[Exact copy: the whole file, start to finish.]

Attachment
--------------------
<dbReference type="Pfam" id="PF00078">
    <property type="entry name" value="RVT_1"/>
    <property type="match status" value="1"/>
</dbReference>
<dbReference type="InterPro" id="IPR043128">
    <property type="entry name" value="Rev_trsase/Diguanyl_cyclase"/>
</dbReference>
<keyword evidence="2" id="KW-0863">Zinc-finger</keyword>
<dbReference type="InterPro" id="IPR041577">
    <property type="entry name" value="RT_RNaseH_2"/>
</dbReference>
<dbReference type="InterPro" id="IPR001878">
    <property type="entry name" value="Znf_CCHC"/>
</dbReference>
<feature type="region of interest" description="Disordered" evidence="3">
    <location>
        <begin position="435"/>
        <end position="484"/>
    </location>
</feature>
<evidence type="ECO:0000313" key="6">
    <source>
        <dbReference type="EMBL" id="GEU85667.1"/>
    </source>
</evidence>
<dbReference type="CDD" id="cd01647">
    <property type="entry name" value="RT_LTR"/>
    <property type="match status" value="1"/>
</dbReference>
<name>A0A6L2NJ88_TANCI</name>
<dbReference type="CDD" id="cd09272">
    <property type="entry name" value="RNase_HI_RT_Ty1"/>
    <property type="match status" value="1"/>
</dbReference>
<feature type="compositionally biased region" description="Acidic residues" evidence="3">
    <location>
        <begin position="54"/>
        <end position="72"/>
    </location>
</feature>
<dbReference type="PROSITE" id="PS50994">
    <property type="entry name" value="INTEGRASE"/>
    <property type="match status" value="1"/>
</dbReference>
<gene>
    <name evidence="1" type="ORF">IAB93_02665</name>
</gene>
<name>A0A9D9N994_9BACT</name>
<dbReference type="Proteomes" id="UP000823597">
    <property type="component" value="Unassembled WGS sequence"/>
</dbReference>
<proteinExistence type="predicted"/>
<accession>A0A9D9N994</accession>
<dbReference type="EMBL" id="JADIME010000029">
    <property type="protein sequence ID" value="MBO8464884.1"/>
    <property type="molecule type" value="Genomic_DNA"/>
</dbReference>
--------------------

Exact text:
<dbReference type="Pfam" id="PF00078">
    <property type="entry name" value="RVT_1"/>
    <property type="match status" value="1"/>
</dbReference>
<dbReference type="InterPro" id="IPR043128">
    <property type="entry name" value="Rev_trsase/Diguanyl_cyclase"/>
</dbReference>
<keyword evidence="2" id="KW-0863">Zinc-finger</keyword>
<dbReference type="InterPro" id="IPR041577">
    <property type="entry name" value="RT_RNaseH_2"/>
</dbReference>
<dbReference type="InterPro" id="IPR001878">
    <property type="entry name" value="Znf_CCHC"/>
</dbReference>
<feature type="region of interest" description="Disordered" evidence="3">
    <location>
        <begin position="435"/>
        <end position="484"/>
    </location>
</feature>
<evidence type="ECO:0000313" key="6">
    <source>
        <dbReference type="EMBL" id="GEU85667.1"/>
    </source>
</evidence>
<dbReference type="CDD" id="cd01647">
    <property type="entry name" value="RT_LTR"/>
    <property type="match status" value="1"/>
</dbReference>
<name>A0A6L2NJ88_TANCI</name>
<dbReference type="CDD" id="cd09272">
    <property type="entry name" value="RNase_HI_RT_Ty1"/>
    <property type="match status" value="1"/>
</dbReference>
<feature type="compositionally biased region" description="Acidic residues" evidence="3">
    <location>
        <begin position="54"/>
        <end position="72"/>
    </location>
</feature>
<dbReference type="PROSITE" id="PS50994">
    <property type="entry name" value="INTEGRASE"/>
    <property type="match status" value="1"/>
</dbReference>
<gene>
    <name evidence="1" type="ORF">IAB93_02665</name>
</gene>
<name>A0A9D9N994_9BACT</name>
<dbReference type="Proteomes" id="UP000823597">
    <property type="component" value="Unassembled WGS sequence"/>
</dbReference>
<proteinExistence type="predicted"/>
<accession>A0A9D9N994</accession>
<dbReference type="EMBL" id="JADIME010000029">
    <property type="protein sequence ID" value="MBO8464884.1"/>
    <property type="molecule type" value="Genomic_DNA"/>
</dbReference>